A regular gratitude practice, it turns out, is helpful. Healthy. A resilience-builder.
Oh, I know that we just had Thanksgiving and that grateful feeling might still be on everyone’s mind in spite of the interference of Black Friday and Cyber Monday. Or of family dynamics that aren’t perfect. Or of the fact that the Gophers lost to the Badgers. Whatever.
I’ve learned, in no uncertain terms (as Charlie Brown might have said), that practicing gratitude has made me a different person – one who adjusts and moves on better than I used to. The evidence booped me right on the nose this past holiday weekend. More than once.
Thanksgiving Day found me a little grumpy when I had to get up at 6 a.m. to drive part of my family to the Mall of America for the Walk to End Hunger. The grumpiness only lasted a few minutes because who is going to stay grumpy when their own kitchen is full of food? What if I were on the receiving end of the money raised at that walk? And there was a time when I was very close to that reality, years ago when I was a single parent and there was never, ever any extra money. Our family raised over $700 to help hungry people. Other teams raised much more. Gratitude. Much gratitude.
After the walk, I was a little sad that my daughter Abby and her husband Joe were not going to have Thanksgiving dinner with us. They had planned on it, but Joe’s mom moved back to Minnesota and hoped for Thanksgiving dinner with all three of her kids for the first time in several years. Was I really going to be sad about that? Joe and Abby got up early to go to the walk with us. That was wonderful. My son Shawn and his family arrived before Abby and Joe left, and everyone got to visit. Bonus: Shawn and Beka brought yummy appetizers and good whiskey. There were still plenty of people around my table later and there were people around Joe’s mom’s table too. That meant lots of happy, well-fed people. Gratitude.
The day after Thanksgiving, we had planned on hiking. But the weather stunk. That didn’t stop us from staying in the holiday mood; we visited our local Lions Christmas Tree Lot instead. We brought home a sweet little Fraser fir tree, which is now scenting our family room in a wonderful north woods way. So we didn’t hike. Big deal. Weather changes. More gratitude.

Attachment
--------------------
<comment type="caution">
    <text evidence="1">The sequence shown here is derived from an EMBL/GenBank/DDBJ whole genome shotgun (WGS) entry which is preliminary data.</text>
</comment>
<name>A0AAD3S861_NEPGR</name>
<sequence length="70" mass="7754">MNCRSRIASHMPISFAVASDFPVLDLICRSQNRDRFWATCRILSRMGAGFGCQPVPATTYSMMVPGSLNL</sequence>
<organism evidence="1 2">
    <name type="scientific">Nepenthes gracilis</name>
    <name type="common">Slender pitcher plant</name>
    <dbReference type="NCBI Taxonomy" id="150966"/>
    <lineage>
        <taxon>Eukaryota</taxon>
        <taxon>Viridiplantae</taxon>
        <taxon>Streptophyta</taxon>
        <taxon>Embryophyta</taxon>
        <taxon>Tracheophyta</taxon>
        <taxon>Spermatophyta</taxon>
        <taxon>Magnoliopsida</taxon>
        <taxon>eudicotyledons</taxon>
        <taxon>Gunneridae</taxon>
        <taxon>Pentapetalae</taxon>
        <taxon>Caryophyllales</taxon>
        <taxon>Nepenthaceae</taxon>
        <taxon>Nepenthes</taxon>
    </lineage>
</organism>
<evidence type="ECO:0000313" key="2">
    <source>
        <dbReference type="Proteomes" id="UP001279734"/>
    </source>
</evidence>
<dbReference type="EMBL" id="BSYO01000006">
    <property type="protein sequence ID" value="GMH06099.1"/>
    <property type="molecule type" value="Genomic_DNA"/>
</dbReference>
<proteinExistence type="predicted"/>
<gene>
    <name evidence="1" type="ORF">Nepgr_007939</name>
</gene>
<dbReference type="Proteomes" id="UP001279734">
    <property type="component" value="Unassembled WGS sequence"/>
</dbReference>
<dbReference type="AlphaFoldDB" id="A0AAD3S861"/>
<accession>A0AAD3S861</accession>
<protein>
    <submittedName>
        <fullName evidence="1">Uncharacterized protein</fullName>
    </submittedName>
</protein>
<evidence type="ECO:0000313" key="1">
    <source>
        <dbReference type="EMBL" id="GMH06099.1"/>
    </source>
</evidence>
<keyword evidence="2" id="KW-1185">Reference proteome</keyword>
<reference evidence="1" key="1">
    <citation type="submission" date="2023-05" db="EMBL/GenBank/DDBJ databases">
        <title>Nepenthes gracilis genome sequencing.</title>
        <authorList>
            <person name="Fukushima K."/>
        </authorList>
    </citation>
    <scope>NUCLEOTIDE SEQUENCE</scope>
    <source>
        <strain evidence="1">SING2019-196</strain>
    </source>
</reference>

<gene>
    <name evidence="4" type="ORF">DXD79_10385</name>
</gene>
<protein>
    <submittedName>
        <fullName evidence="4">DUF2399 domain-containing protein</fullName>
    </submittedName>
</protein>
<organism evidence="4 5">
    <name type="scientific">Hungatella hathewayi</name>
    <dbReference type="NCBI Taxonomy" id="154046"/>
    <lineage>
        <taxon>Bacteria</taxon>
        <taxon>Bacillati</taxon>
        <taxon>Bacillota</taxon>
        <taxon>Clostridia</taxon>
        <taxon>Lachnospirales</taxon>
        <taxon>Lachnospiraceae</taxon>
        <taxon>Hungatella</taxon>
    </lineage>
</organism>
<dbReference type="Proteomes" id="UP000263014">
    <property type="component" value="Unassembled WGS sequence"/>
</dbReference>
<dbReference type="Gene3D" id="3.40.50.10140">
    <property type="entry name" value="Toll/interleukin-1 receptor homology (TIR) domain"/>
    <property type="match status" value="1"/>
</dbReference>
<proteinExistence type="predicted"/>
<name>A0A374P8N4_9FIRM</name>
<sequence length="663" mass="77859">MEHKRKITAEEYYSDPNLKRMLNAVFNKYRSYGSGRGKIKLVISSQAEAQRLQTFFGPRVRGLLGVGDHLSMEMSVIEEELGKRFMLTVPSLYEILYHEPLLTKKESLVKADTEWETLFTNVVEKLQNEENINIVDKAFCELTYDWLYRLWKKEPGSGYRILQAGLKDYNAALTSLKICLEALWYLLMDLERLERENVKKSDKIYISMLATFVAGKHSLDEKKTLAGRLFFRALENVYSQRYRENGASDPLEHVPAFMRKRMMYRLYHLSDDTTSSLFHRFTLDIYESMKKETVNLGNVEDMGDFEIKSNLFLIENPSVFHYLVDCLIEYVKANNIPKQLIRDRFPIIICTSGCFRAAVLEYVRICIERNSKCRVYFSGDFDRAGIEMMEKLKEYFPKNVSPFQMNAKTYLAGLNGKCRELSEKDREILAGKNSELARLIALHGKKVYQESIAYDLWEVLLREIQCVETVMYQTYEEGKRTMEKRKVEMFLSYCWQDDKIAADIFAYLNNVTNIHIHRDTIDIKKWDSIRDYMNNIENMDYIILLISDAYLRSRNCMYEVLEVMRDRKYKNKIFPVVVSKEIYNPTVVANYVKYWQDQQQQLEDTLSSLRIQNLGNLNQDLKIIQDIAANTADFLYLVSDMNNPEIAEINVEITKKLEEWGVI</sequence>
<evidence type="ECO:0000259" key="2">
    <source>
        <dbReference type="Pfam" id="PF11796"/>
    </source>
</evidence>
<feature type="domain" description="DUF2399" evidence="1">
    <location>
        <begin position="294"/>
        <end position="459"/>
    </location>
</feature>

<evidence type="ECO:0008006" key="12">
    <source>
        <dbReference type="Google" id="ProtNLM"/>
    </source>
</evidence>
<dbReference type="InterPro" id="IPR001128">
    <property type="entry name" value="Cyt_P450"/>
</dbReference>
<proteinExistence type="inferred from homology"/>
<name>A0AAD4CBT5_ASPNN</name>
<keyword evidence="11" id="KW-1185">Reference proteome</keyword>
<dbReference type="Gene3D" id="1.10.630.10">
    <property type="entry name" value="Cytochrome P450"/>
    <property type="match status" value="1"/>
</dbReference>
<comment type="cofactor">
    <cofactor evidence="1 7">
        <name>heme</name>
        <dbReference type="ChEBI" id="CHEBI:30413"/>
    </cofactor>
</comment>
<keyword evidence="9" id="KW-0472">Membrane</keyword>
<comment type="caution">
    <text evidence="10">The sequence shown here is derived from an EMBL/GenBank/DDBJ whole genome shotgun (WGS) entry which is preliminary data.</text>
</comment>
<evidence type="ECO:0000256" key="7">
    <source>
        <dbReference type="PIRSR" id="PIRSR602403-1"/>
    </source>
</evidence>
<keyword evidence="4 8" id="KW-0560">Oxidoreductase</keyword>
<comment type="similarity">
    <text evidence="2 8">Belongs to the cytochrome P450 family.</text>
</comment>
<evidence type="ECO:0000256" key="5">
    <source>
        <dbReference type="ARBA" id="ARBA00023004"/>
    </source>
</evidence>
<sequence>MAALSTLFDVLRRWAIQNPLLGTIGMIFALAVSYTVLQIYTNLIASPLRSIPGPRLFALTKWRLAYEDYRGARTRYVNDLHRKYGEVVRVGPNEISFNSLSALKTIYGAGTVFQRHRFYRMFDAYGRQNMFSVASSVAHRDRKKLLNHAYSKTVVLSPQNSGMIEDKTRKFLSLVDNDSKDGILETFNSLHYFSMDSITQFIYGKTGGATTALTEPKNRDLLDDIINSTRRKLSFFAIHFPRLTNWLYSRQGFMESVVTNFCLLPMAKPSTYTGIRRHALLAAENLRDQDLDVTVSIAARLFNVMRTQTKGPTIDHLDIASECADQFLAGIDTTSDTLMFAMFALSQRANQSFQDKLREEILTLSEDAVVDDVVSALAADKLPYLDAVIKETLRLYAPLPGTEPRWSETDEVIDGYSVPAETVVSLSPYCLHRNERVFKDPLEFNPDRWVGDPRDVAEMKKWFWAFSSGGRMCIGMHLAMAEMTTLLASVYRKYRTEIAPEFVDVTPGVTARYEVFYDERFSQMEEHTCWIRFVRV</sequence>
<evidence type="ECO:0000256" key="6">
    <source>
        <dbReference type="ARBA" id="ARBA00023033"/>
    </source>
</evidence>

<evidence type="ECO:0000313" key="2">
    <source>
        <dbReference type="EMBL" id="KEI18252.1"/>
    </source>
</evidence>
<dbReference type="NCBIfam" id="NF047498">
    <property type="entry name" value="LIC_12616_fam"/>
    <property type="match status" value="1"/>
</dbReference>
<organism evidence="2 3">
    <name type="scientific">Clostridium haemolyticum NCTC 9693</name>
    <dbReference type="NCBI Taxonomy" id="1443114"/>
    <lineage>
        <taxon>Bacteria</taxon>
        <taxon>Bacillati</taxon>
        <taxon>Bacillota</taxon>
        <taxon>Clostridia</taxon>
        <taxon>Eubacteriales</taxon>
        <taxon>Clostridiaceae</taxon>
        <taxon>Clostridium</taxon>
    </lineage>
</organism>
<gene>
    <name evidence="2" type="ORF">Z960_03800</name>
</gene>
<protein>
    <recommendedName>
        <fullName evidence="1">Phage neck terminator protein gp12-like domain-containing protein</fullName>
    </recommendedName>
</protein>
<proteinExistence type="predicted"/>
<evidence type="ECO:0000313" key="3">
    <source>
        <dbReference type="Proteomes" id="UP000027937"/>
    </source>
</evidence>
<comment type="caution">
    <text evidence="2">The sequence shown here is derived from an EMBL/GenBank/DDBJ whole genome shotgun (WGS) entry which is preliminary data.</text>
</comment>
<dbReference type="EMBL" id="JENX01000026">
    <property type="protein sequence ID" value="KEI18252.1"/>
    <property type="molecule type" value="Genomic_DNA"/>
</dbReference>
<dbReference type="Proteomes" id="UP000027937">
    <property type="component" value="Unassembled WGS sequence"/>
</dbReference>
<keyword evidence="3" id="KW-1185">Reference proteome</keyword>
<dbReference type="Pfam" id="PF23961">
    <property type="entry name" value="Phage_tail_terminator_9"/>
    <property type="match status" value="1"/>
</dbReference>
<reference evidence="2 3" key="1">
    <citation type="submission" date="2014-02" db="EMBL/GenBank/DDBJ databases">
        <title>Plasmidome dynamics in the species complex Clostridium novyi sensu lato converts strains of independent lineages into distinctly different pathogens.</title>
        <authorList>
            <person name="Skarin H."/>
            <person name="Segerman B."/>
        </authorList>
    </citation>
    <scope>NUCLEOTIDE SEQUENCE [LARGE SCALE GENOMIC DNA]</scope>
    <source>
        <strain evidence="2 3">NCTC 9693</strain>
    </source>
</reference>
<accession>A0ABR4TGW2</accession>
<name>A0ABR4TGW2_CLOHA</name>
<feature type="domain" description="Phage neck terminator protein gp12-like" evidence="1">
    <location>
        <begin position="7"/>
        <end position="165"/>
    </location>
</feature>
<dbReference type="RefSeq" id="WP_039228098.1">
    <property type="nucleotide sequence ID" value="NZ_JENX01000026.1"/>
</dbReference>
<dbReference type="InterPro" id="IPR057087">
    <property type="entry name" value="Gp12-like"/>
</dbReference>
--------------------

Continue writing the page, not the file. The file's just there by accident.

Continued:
Saturday was the biggest challenge to my gratitude practice. The weather stunk that day, too, with icy roads and blowing snow. We decided, after going out to breakfast and realizing we didn’t really need to go anywhere else, that we could hunker down and watch random television shows and Gopher football while decorating our little tree. All of that was interrupted when our ten-pound dachshund Truffles decided to bolt as my husband Mick took her outside to pee.
Truffles is an anxious dog who doesn’t love being outside in bad weather. Normally, she would have done her thing and turned right around to head back to warmth. On Saturday, she saw our neighbors across the road shoveling their driveway and decided it was time to go bark at them. Up close. She dashed away before Mick could stop her, ran right in front of a car. She somehow hit the bumper (we think) and rolled under the car, without getting under any of the wheels, and out the back. The driver kept on going; we don’t think they ever saw her. Our neighbors, who saw the whole accident, said they didn’t recognize that vehicle which meant the driver wouldn’t have known a small dog might come bursting out from behind the driveway snow pile. Even if they had seen her out of the corner of their eye at the very moment she dashed, they would have been too close to stop in time.
When I heard Mick yell, I ran upstairs and out the door. Truffles limped at the end of our driveway. We picked her up and saw she had quite a head wound. We grabbed our coats and drove her to the University of Minnesota’s Small Animal Hospital, which happens to be a few minutes from our house.
This dog is a tough girl. Somehow, none of her bones are broken. Somehow, the wound on her head, despite the skin scraped down to bone and muscle, is now stitched closed. Somehow, her heart and lungs and abdomen are intact. She came home with pain meds, an NSAID for potential spinal inflammation, antibiotics, and a cone. She can’t go on dog walks for four weeks. But here she is, annoyed with her cone with its little icon of a cat, curled up in her dog bed in the living room. She limped to the kitchen while I was cooking on Monday night and looked at me with that hey where’s my portion look. Gratitude.
Big fat gratitude.
A Thank You
My deepest thanks to everyone who donated money to the Walk to End Hunger. Thank you, too, to those who considered but weren’t able to donate this time. You all rock!